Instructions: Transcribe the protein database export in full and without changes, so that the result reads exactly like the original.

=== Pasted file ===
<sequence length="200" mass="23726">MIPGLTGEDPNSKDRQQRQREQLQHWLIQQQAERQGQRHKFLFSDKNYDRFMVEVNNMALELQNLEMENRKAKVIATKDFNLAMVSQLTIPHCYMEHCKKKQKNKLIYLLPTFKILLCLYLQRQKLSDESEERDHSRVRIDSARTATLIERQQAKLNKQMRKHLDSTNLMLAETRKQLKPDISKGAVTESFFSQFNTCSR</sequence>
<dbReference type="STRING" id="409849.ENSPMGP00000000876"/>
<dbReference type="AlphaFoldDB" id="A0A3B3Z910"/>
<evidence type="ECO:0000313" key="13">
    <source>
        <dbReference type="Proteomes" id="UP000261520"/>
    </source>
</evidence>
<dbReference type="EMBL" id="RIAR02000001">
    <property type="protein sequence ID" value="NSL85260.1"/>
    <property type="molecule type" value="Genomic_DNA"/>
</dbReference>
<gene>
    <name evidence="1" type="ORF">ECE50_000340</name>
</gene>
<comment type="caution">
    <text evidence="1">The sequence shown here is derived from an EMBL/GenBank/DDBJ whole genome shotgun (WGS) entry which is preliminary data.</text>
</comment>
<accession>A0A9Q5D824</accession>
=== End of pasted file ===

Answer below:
<sequence length="200" mass="23726">MIPGLTGEDPNSKDRQQRQREQLQHWLIQQQAERQGQRHKFLFSDKNYDRFMVEVNNMALELQNLEMENRKAKVIATKDFNLAMVSQLTIPHCYMEHCKKKQKNKLIYLLPTFKILLCLYLQRQKLSDESEERDHSRVRIDSARTATLIERQQAKLNKQMRKHLDSTNLMLAETRKQLKPDISKGAVTESFFSQFNTCSR</sequence>
<dbReference type="STRING" id="409849.ENSPMGP00000000876"/>
<dbReference type="AlphaFoldDB" id="A0A3B3Z910"/>
<evidence type="ECO:0000313" key="13">
    <source>
        <dbReference type="Proteomes" id="UP000261520"/>
    </source>
</evidence>
<dbReference type="EMBL" id="RIAR02000001">
    <property type="protein sequence ID" value="NSL85260.1"/>
    <property type="molecule type" value="Genomic_DNA"/>
</dbReference>
<gene>
    <name evidence="1" type="ORF">ECE50_000340</name>
</gene>
<comment type="caution">
    <text evidence="1">The sequence shown here is derived from an EMBL/GenBank/DDBJ whole genome shotgun (WGS) entry which is preliminary data.</text>
</comment>
<accession>A0A9Q5D824</accession>